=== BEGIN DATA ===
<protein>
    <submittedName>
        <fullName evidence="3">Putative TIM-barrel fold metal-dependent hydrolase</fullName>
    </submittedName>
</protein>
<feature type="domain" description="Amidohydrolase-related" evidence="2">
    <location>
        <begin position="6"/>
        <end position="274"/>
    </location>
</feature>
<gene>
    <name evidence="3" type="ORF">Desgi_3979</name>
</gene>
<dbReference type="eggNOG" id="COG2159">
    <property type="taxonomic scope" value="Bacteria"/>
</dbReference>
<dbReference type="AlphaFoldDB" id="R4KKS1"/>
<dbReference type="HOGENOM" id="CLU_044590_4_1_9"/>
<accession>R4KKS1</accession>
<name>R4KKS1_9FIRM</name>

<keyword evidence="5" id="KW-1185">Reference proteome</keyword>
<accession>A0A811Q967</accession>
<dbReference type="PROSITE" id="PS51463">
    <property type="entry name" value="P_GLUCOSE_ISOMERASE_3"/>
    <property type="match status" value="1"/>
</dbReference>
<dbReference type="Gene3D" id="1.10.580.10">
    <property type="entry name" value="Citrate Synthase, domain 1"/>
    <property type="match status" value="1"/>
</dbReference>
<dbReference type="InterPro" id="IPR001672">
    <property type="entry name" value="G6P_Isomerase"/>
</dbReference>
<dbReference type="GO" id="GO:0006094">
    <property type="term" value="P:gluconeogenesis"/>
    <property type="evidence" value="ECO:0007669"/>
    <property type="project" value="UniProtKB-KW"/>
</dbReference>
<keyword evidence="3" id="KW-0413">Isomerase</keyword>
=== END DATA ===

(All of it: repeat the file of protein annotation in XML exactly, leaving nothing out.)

<protein>
    <submittedName>
        <fullName evidence="3">Putative TIM-barrel fold metal-dependent hydrolase</fullName>
    </submittedName>
</protein>
<feature type="domain" description="Amidohydrolase-related" evidence="2">
    <location>
        <begin position="6"/>
        <end position="274"/>
    </location>
</feature>
<gene>
    <name evidence="3" type="ORF">Desgi_3979</name>
</gene>
<dbReference type="eggNOG" id="COG2159">
    <property type="taxonomic scope" value="Bacteria"/>
</dbReference>
<dbReference type="AlphaFoldDB" id="R4KKS1"/>
<dbReference type="HOGENOM" id="CLU_044590_4_1_9"/>
<accession>R4KKS1</accession>
<name>R4KKS1_9FIRM</name>

<keyword evidence="5" id="KW-1185">Reference proteome</keyword>
<accession>A0A811Q967</accession>
<dbReference type="PROSITE" id="PS51463">
    <property type="entry name" value="P_GLUCOSE_ISOMERASE_3"/>
    <property type="match status" value="1"/>
</dbReference>
<dbReference type="Gene3D" id="1.10.580.10">
    <property type="entry name" value="Citrate Synthase, domain 1"/>
    <property type="match status" value="1"/>
</dbReference>
<dbReference type="InterPro" id="IPR001672">
    <property type="entry name" value="G6P_Isomerase"/>
</dbReference>
<dbReference type="GO" id="GO:0006094">
    <property type="term" value="P:gluconeogenesis"/>
    <property type="evidence" value="ECO:0007669"/>
    <property type="project" value="UniProtKB-KW"/>
</dbReference>
<keyword evidence="3" id="KW-0413">Isomerase</keyword>